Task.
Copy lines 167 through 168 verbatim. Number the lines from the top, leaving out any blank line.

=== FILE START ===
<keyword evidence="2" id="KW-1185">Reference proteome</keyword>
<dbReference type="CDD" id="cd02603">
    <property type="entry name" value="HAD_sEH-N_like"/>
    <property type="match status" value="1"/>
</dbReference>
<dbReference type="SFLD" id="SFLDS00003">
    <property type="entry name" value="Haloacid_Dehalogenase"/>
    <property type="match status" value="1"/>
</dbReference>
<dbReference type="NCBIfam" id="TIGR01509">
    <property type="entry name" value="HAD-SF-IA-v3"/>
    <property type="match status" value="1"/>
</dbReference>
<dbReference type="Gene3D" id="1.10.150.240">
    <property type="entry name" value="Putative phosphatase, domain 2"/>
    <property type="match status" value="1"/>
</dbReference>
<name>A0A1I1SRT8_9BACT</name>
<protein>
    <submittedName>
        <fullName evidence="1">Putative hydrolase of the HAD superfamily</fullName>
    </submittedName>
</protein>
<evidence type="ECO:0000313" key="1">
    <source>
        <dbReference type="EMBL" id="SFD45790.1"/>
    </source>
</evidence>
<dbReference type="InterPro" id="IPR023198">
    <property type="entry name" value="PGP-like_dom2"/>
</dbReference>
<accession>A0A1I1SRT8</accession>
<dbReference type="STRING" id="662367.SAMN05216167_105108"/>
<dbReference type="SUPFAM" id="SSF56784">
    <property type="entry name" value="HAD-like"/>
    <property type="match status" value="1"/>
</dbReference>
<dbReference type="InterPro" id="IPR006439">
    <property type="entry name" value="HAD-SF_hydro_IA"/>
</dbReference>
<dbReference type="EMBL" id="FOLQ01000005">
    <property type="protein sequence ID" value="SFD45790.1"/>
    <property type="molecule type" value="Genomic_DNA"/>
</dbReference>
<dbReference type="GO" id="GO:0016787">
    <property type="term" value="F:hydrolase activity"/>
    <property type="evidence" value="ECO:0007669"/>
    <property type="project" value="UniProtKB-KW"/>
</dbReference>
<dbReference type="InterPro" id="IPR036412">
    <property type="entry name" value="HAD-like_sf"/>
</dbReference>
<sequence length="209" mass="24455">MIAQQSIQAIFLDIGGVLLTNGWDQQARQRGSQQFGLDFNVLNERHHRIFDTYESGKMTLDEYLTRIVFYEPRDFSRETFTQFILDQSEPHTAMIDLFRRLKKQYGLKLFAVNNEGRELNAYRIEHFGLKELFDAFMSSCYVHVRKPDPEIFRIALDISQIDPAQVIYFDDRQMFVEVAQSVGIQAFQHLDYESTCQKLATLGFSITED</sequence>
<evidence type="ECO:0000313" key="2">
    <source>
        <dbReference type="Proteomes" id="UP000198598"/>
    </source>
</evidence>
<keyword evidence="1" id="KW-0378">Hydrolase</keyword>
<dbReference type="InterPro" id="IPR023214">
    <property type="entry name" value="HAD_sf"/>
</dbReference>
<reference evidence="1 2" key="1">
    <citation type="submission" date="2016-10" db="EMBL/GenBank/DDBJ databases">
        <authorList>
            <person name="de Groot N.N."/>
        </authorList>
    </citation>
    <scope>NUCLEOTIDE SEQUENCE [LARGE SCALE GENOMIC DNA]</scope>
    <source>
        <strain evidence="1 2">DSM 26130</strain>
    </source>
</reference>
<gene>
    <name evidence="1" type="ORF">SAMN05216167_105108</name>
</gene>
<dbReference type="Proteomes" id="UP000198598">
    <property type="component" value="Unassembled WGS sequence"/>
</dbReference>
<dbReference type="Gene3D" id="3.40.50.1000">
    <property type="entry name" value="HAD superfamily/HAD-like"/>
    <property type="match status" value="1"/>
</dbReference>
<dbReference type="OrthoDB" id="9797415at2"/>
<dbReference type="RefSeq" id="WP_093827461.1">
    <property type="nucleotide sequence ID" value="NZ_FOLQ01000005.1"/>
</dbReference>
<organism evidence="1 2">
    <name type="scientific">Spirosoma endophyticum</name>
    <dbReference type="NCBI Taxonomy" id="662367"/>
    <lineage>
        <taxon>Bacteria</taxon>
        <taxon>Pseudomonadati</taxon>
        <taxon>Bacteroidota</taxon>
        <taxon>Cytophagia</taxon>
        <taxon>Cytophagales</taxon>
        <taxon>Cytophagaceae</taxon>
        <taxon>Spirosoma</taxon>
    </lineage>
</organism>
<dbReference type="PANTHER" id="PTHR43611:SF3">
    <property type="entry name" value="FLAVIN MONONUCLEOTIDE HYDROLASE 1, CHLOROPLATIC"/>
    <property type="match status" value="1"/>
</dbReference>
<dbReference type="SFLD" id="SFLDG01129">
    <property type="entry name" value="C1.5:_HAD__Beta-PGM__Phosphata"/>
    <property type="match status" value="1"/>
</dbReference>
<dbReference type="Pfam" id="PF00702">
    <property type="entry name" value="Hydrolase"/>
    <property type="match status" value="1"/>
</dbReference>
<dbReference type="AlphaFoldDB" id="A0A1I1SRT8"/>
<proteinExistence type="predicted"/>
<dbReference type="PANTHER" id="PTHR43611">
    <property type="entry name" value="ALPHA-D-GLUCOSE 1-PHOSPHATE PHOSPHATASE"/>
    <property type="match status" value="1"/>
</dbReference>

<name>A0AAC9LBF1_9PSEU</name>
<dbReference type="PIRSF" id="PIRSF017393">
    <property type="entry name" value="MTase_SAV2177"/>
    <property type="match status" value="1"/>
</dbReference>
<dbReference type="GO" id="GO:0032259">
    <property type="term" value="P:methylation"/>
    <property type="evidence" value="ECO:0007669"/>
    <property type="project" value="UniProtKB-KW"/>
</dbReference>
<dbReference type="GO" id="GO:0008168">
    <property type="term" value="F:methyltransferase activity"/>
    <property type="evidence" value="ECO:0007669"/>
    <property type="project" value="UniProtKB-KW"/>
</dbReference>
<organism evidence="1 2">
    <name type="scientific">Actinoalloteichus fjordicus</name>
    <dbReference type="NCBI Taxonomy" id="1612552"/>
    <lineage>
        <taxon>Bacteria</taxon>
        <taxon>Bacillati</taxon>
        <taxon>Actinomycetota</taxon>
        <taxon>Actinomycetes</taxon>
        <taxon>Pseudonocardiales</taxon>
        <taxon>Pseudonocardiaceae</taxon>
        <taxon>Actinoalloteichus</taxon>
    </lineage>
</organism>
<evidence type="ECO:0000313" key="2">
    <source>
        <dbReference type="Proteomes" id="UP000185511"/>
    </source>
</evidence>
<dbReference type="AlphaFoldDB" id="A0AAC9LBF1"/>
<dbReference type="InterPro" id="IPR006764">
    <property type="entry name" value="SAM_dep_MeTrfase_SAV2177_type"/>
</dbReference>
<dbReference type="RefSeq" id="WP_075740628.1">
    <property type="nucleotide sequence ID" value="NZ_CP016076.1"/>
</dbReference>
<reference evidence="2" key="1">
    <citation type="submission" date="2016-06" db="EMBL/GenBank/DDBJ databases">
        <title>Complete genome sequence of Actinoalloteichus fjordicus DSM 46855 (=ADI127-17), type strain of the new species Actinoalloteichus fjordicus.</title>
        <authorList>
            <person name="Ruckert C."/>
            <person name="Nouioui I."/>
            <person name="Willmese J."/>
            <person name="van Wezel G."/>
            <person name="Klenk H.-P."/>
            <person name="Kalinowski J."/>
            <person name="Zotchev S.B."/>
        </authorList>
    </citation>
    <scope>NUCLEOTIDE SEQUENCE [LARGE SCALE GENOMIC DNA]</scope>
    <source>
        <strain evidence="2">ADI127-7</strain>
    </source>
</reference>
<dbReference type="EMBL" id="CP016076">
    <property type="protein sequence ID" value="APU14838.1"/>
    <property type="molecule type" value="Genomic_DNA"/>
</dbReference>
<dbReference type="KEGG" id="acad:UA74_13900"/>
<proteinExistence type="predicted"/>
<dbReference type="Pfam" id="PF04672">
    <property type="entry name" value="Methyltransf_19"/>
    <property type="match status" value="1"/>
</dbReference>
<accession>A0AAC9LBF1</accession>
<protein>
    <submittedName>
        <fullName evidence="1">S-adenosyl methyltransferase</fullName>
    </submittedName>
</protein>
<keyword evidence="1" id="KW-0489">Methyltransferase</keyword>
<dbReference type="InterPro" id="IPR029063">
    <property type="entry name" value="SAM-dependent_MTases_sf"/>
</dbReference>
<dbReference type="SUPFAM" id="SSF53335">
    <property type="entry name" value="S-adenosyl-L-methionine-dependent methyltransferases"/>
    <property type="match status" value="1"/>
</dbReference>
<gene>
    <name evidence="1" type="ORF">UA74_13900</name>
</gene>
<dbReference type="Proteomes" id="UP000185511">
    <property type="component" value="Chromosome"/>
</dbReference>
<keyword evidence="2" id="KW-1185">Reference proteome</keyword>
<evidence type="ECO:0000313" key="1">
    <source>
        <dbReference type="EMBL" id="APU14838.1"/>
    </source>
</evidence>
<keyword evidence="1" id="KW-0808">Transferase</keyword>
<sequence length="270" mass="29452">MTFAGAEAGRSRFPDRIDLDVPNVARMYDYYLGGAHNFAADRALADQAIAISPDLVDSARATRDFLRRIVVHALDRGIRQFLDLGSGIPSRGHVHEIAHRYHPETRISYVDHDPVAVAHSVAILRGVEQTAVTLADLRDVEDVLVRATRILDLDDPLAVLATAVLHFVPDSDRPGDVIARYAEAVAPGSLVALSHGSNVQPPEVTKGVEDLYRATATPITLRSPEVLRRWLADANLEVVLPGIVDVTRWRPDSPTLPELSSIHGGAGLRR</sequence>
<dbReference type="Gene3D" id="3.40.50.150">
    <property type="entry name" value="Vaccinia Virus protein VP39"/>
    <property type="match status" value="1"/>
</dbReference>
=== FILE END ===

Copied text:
            <person name="Klenk H.-P."/>
            <person name="Kalinowski J."/>